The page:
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Public-Key Infrastructure (PKI) Lab

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478 - PKI  lab 1

Public-Key Infrastructure (PKI) Lab

1 Overview

The learning  Objective of this lab is for students to gain some first-hand experience with PKI. By doing
the tasks in this lab, students should be able to gain hands-on experience with public- and private-keys,
digital certificates, Certificate Authorities (CAs) and authentication using PKI.

2 Lab environment.

In this lab, we will use openssl commands and libraries. Pre-built Ubuntu VMs that have openssl pre-installed are available from SEED (https://seedsecuritylabs.org/lab_env.html).

But you can also choose to install OpenSSL and complete the lab directly on your own machine. If you are installing OpenSSL (it is most likely already installed if you are on a Unix like system) the following FREE book is a good resource — https://www.feistyduck.com/library/openssl-cookbook/

Note: that the command and steps in this lab description are assuming a Linux OS (Ubuntu). You may need to modify them according to your machines environment (e.g., OpenSSL version) if you are doing this directly on your machine.

Copyright 2020 Rakesh Bobba, Oregon State University.
Adapted from SEED Labs, Available at https://seedsecuritylabs.org/Labs_16.04/Crypto/Crypto_PKI/
Copyright  2018 Wenliang Du, Syracuse University.
The development of SEED Labs was partially funded by the National Science Foundation under Award No.
1303306 and 1718086. This work is licensed under a Creative Commons Attribution-NonCommercial-
ShareAlike 4.0 International License. A human-readable summary of (and not a substitute for) the license is the
following: You are free to copy and redistribute the material in any medium or format. You must give appropriate
credit. If you remix, transform, or build upon the material, you must distribute your contributions under the same
license as the original. You may not use the material for commercial purposes.

478 – PKI Lab 2

3 Lab Tasks

3.1 [20 pts] Task 1: Becoming a Certificate Authority (CA)

A Certificate Authority (CA) is a trusted entity that issues digital certificates. The digital certificate certi- fies the ownership of a public key by the named subject of the certificate. A number of commercial CAs are treated as root CAs; VeriSign is the largest CA at the time of writing. Users who want to get digital certificates issued by the commercial CAs need to pay those CAs. In this lab, we need to create digital certificates, but we will not use a commercial CA. We will create a root CA ourselves, and then use this CA to issue certificate for others (e.g. servers). In this task, we will generate a certificate for this root CA. Unlike other certificates, which are usually signed by another CA, the root CAs certificates are self-signed. Root CAs certificates are usually pre-loaded into most operating systems, web browsers, and other software that rely on PKI. Root CAs certificates are unconditionally trusted.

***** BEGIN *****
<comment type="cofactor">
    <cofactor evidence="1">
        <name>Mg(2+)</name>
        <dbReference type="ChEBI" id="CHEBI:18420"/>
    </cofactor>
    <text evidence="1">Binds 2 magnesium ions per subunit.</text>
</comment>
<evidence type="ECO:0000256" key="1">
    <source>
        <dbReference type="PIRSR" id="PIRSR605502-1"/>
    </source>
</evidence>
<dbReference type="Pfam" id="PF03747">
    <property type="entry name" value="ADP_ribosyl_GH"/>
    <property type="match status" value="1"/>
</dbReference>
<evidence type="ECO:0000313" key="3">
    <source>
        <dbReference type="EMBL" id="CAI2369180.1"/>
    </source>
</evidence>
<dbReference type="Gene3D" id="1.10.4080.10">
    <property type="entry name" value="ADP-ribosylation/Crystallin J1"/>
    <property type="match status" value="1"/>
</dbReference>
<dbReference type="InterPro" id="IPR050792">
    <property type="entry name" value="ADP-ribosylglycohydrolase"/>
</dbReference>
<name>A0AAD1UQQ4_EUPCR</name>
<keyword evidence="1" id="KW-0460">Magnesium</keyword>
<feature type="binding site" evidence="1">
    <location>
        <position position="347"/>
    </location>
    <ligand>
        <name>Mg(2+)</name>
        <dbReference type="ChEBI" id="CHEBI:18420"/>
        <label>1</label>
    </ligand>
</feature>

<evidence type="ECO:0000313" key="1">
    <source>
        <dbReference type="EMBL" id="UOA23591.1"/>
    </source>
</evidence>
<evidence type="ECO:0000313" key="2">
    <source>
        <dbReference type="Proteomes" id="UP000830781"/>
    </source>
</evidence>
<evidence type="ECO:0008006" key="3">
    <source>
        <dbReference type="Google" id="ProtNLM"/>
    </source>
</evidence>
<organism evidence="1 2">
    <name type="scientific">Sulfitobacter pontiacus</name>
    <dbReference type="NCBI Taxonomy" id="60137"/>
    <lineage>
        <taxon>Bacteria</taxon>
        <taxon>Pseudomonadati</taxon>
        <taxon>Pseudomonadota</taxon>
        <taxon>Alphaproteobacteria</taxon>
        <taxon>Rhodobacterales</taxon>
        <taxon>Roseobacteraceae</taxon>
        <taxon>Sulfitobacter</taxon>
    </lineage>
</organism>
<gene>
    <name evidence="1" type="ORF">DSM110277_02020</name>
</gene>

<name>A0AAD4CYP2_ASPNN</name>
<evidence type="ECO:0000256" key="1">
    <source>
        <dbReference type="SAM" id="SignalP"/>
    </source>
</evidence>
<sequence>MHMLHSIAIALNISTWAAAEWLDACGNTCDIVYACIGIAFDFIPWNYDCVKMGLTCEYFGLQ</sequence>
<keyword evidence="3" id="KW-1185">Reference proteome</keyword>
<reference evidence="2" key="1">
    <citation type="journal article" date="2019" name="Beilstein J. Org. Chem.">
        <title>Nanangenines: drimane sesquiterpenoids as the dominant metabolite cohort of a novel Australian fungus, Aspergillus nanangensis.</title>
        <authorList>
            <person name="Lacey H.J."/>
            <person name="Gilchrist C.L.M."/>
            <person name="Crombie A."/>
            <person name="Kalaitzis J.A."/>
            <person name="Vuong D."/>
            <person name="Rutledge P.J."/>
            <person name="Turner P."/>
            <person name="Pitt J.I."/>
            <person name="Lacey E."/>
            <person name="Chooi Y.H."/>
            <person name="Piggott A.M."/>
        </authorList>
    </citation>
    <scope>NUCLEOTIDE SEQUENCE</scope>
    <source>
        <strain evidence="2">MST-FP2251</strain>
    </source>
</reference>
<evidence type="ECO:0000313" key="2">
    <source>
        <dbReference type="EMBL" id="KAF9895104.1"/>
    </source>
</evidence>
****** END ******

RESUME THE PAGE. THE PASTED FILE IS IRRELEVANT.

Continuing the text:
The Configuration File openssl.cnf In order to use OpenSSL to create certificates, you have to have a configuration file. The configuration file usually has an extension .cnf. It is used by three OpenSSL commands: ca, req and x509. The manual page of openssl.cnf can be found using Google search. You can also get a copy of the configuration file from /usr/lib/ssl/openssl.cnf. After copying this file into your working directory, you need to create several sub-directories as specified in the configuration file (look at the [CA default] section):

dir = ./demoCA # Where everything is kept
certs = $dir/certs # Where the issued certs are kept
crl_dir = $dir/crl # Where the issued crls are kept
new_certs_dir. = $dir/newcerts # default place for new certs.
 database = $dir/index.txt # database index file.
serial = $dir/serial # The current serial number

For the index.txt file, simply create an empty file. For the serial file, put a single number in string format (e.g. 1000) in the file. Once you have set up the configuration file openssl.cnf, you can create and issue certificates.

Certificate Authority (CA). As we described before, we need to generate a self-signed certificate for our CA. This means that this CA is totally trusted, and its certificate will serve as the root certificate. You can run the following command to generate the self-signed certificate for the CA:

$ openssl req -new – x509 -keyout ca.key -out ca.crt -config openssl.cnf

You will be prompted for information and a password. Do not lose this password, because you will have to type the passphrase each time you want to use this CA to sign certificates for others. You will also be asked to fill in some information, such as the Country Name, Common Name, etc. The output of the command are stored in two files: ca.key and ca.crt. The file ca.key contains the CAs private key, while ca.crt contains the public-key certificate.

3.2 [30 pts] Task 2: Creating a Certificate for OSULabServer.com

Now that we created a root CA, we are ready to sign digital certificates for our customers. Our first customer is a company called OSULabServer.com. There are three steps to getting a digital certificate.

478 - PKI Lab 3

[10 pts] Step 1: Generate public/private key pair. The company needs to first create its own public/private key pair. We can run the following command to generate an RSA key pair (both private and public keys). You will also be required to provide a password to encrypt the private key (using the AES- 128 encryption algorithm, as is specified in the command option). The keys will be stored in the file server.key:

$ openssl genrsa -aes 128 - out server.key 1024
The server.key is an encoded text file (also encrypted), so you will not be able to see the actual
content, such as the modulus, private exponents, etc. To see those, you can run the following command:
$ openssl rsa -in server.key -text
NOTE: We are using AES128 and 1024-bit RSA keys for the lab. However, AES-256 and 2048 bits are
recommended for real production systems.
[10 pts] Step 2: Generate a Certificate Signing Request (CSR). Once the company has the key file, it
must generate a Certificate Signing Request (CSR). The CSR will be sent to the CA, who will generate a
certificate for the key (usually after ensuring that identity information in the CSR matches with the
servers true identity). Please use OSULabServer.com as the common name of the certificate request
when prompted.
$ openssl req - new - key server.key - out server.csr - config openssl.cnf